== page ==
The Not-So-Mighty Dollar
Bloomberg Businessweek|November 02, 2020
The Not-So-Mighty Dollar
Biden may get the weaker greenback that eluded Trump’s presidency
Cristina Lindblad, Susanne Barton, Anchalee Worrachate, and Benjamin Purvis

A weaker dollar and the boost it could provide to U.S. manufacturers and exporters has long been part of President Trump’s prescription to make America great again. But it could be his opponent, Joe Biden, who gets a less mighty greenback and its spoils.

The alleged unfairness of U.S. trading relationships with the rest of the world has been a cornerstone of Trump’s rhetoric and actions. Accusations of currency manipulation have been as much a mainstay of his policy as tariffs on items including solar panels and washing machines. And grievances about the strength of the dollar— often part of attacks against China, Europe, and even the U.S. Federal Reserve—have peppered the president’s Twitter feed.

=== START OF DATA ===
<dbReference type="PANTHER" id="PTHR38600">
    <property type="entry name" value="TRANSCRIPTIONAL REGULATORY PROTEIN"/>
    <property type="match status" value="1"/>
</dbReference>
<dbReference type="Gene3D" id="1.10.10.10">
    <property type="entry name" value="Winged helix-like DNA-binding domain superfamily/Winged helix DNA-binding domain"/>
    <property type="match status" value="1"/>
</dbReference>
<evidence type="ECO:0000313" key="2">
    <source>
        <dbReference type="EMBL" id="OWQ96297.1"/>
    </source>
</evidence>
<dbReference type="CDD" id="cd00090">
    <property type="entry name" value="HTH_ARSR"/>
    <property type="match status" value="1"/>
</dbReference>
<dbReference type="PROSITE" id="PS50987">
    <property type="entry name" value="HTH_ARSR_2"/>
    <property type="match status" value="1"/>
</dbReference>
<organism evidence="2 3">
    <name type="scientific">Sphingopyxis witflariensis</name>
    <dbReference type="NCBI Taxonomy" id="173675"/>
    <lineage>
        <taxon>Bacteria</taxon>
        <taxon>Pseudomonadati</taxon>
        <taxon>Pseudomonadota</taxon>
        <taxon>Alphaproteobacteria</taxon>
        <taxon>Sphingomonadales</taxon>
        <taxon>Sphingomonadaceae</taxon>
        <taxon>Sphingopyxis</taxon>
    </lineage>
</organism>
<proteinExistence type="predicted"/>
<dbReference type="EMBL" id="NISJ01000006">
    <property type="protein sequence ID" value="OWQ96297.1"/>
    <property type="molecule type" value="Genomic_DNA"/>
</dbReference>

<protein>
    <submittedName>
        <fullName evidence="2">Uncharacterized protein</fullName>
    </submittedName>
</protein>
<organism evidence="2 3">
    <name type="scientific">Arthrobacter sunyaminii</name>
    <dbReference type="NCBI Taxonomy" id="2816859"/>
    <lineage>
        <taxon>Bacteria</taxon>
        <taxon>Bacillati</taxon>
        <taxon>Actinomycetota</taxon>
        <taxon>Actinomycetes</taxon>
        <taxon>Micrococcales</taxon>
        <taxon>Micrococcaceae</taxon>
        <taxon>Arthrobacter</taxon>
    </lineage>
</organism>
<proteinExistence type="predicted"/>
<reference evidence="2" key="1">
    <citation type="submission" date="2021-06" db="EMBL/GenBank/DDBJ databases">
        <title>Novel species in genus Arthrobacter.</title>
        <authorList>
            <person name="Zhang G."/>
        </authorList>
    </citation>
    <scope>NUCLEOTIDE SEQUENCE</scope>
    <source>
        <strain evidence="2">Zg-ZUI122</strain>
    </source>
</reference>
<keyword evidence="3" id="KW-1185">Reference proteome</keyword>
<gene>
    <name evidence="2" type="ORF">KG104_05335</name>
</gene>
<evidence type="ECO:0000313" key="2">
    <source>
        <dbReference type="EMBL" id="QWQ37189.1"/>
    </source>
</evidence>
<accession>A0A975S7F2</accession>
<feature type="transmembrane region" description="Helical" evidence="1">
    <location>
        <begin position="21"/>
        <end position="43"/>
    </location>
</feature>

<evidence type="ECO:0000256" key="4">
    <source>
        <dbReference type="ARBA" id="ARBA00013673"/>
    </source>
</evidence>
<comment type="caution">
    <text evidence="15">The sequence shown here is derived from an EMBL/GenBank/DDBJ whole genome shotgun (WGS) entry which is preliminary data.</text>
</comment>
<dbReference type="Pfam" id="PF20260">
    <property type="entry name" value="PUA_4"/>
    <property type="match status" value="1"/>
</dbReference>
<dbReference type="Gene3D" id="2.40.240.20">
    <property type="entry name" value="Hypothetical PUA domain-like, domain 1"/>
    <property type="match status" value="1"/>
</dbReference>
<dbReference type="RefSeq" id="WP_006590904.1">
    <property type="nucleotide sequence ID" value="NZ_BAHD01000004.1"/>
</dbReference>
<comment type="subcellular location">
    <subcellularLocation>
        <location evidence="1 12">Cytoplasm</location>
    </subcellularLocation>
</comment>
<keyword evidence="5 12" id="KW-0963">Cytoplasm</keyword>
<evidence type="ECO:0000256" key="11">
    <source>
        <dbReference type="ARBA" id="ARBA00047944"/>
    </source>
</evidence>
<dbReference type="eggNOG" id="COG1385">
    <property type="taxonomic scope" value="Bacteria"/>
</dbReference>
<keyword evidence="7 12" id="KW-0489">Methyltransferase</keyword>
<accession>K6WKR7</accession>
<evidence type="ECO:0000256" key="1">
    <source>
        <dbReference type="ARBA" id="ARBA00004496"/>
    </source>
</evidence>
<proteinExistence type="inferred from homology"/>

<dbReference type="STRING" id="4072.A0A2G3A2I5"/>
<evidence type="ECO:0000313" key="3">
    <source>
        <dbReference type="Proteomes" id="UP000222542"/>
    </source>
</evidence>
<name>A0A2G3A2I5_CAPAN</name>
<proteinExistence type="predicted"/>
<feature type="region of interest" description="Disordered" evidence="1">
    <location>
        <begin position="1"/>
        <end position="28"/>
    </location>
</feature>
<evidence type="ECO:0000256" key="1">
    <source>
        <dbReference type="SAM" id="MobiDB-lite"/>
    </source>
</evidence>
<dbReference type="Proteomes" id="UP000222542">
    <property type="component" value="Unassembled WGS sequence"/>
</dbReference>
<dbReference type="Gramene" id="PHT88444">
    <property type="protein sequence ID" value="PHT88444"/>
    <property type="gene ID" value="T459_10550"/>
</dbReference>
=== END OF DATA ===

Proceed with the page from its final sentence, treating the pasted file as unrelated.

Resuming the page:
The Fed’s trade-weighted measure of the U.S. currency, which goes back to the 1970s, shows the dollar has on average been stronger since Trump’s election than under his predecessors—and about 18% higher than during the eight years following Barack Obama’s initial win. “Trump said he wanted a weaker dollar, but what he did meant it got stronger,” says Ned Rumpeltin, a currency strategist at Toronto-Dominion Bank.

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November 02, 2020